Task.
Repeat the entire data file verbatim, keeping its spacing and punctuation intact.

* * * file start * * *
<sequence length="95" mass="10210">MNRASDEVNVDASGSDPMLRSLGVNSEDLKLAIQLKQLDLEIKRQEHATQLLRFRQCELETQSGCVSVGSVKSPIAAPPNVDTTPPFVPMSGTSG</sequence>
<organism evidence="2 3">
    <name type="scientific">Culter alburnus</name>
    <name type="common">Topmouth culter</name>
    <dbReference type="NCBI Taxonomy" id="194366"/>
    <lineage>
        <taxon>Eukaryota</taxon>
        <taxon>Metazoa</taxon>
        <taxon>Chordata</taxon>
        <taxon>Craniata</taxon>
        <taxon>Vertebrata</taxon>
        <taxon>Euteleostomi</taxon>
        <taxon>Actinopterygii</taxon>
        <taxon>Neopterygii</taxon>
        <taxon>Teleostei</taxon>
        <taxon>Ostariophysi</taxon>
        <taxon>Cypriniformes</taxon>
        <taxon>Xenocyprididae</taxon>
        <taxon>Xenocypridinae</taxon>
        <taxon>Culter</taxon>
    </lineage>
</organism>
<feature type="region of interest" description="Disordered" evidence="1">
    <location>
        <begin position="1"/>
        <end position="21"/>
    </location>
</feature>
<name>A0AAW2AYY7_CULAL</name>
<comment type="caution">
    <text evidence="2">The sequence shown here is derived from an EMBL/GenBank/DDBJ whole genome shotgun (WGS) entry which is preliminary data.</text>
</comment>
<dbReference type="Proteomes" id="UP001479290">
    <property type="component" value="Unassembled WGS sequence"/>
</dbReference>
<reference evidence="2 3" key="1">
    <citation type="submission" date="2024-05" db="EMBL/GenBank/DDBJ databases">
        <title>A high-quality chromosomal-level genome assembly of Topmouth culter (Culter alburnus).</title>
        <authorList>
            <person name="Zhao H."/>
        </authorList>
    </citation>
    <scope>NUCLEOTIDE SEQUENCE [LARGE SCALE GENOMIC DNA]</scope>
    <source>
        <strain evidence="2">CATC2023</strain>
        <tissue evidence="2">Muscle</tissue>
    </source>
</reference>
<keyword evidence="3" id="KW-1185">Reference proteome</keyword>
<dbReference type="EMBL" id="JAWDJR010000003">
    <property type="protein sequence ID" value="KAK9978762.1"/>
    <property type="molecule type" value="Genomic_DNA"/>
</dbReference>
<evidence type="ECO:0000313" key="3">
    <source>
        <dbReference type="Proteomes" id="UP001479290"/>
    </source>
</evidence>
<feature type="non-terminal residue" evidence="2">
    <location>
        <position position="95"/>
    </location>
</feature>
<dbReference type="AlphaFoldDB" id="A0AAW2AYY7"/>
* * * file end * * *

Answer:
<sequence length="95" mass="10210">MNRASDEVNVDASGSDPMLRSLGVNSEDLKLAIQLKQLDLEIKRQEHATQLLRFRQCELETQSGCVSVGSVKSPIAAPPNVDTTPPFVPMSGTSG</sequence>
<organism evidence="2 3">
    <name type="scientific">Culter alburnus</name>
    <name type="common">Topmouth culter</name>
    <dbReference type="NCBI Taxonomy" id="194366"/>
    <lineage>
        <taxon>Eukaryota</taxon>
        <taxon>Metazoa</taxon>
        <taxon>Chordata</taxon>
        <taxon>Craniata</taxon>
        <taxon>Vertebrata</taxon>
        <taxon>Euteleostomi</taxon>
        <taxon>Actinopterygii</taxon>
        <taxon>Neopterygii</taxon>
        <taxon>Teleostei</taxon>
        <taxon>Ostariophysi</taxon>
        <taxon>Cypriniformes</taxon>
        <taxon>Xenocyprididae</taxon>
        <taxon>Xenocypridinae</taxon>
        <taxon>Culter</taxon>
    </lineage>
</organism>
<feature type="region of interest" description="Disordered" evidence="1">
    <location>
        <begin position="1"/>
        <end position="21"/>
    </location>
</feature>
<name>A0AAW2AYY7_CULAL</name>
<comment type="caution">
    <text evidence="2">The sequence shown here is derived from an EMBL/GenBank/DDBJ whole genome shotgun (WGS) entry which is preliminary data.</text>
</comment>
<dbReference type="Proteomes" id="UP001479290">
    <property type="component" value="Unassembled WGS sequence"/>
</dbReference>
<reference evidence="2 3" key="1">
    <citation type="submission" date="2024-05" db="EMBL/GenBank/DDBJ databases">
        <title>A high-quality chromosomal-level genome assembly of Topmouth culter (Culter alburnus).</title>
        <authorList>
            <person name="Zhao H."/>
        </authorList>
    </citation>
    <scope>NUCLEOTIDE SEQUENCE [LARGE SCALE GENOMIC DNA]</scope>
    <source>
        <strain evidence="2">CATC2023</strain>
        <tissue evidence="2">Muscle</tissue>
    </source>
</reference>
<keyword evidence="3" id="KW-1185">Reference proteome</keyword>
<dbReference type="EMBL" id="JAWDJR010000003">
    <property type="protein sequence ID" value="KAK9978762.1"/>
    <property type="molecule type" value="Genomic_DNA"/>
</dbReference>
<evidence type="ECO:0000313" key="3">
    <source>
        <dbReference type="Proteomes" id="UP001479290"/>
    </source>
</evidence>
<feature type="non-terminal residue" evidence="2">
    <location>
        <position position="95"/>
    </location>
</feature>
<dbReference type="AlphaFoldDB" id="A0AAW2AYY7"/>